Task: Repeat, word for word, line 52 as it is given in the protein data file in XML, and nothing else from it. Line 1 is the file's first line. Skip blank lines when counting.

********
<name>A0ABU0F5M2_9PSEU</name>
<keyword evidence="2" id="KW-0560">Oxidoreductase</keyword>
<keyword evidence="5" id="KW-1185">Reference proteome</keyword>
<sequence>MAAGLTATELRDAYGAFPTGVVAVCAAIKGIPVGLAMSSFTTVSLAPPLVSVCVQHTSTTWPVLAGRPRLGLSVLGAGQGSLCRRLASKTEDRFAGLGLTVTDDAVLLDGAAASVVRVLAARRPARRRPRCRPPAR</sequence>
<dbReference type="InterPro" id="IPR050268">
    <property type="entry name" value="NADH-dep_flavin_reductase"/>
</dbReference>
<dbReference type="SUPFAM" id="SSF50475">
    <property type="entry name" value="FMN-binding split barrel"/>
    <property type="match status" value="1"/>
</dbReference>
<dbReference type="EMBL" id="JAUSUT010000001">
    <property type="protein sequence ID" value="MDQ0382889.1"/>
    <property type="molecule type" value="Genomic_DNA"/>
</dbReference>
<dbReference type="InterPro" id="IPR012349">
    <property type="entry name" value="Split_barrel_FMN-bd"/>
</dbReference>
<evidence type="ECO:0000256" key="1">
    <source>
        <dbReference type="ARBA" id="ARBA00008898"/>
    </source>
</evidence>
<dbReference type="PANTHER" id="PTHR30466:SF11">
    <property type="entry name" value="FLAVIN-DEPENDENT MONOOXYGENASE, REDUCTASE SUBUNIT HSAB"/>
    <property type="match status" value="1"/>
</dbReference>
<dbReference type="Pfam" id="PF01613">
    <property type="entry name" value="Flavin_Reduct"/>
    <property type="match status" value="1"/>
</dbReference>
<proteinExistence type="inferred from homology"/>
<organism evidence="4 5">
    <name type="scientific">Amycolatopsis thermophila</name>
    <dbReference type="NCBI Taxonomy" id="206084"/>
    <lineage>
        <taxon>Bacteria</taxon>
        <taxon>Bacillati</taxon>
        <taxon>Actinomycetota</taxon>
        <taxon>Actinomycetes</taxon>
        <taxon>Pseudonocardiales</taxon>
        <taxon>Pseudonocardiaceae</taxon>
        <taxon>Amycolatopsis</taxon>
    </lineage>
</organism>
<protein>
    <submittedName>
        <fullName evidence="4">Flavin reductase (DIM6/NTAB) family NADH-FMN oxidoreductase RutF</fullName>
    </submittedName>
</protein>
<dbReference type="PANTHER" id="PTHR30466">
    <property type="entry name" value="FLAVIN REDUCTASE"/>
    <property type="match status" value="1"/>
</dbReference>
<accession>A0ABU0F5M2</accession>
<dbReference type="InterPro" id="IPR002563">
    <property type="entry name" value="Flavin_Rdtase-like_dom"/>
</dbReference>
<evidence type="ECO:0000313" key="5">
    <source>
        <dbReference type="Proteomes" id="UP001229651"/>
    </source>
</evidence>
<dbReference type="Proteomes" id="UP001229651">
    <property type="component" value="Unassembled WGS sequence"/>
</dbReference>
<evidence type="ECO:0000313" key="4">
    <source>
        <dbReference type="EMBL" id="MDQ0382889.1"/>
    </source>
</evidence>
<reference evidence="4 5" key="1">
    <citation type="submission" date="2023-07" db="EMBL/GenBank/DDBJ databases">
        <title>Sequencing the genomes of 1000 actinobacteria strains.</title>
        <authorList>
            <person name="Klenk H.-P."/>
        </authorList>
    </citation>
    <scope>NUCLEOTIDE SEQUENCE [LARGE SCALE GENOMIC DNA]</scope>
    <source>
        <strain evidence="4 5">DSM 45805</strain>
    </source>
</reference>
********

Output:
    <property type="entry name" value="FLAVIN REDUCTASE"/>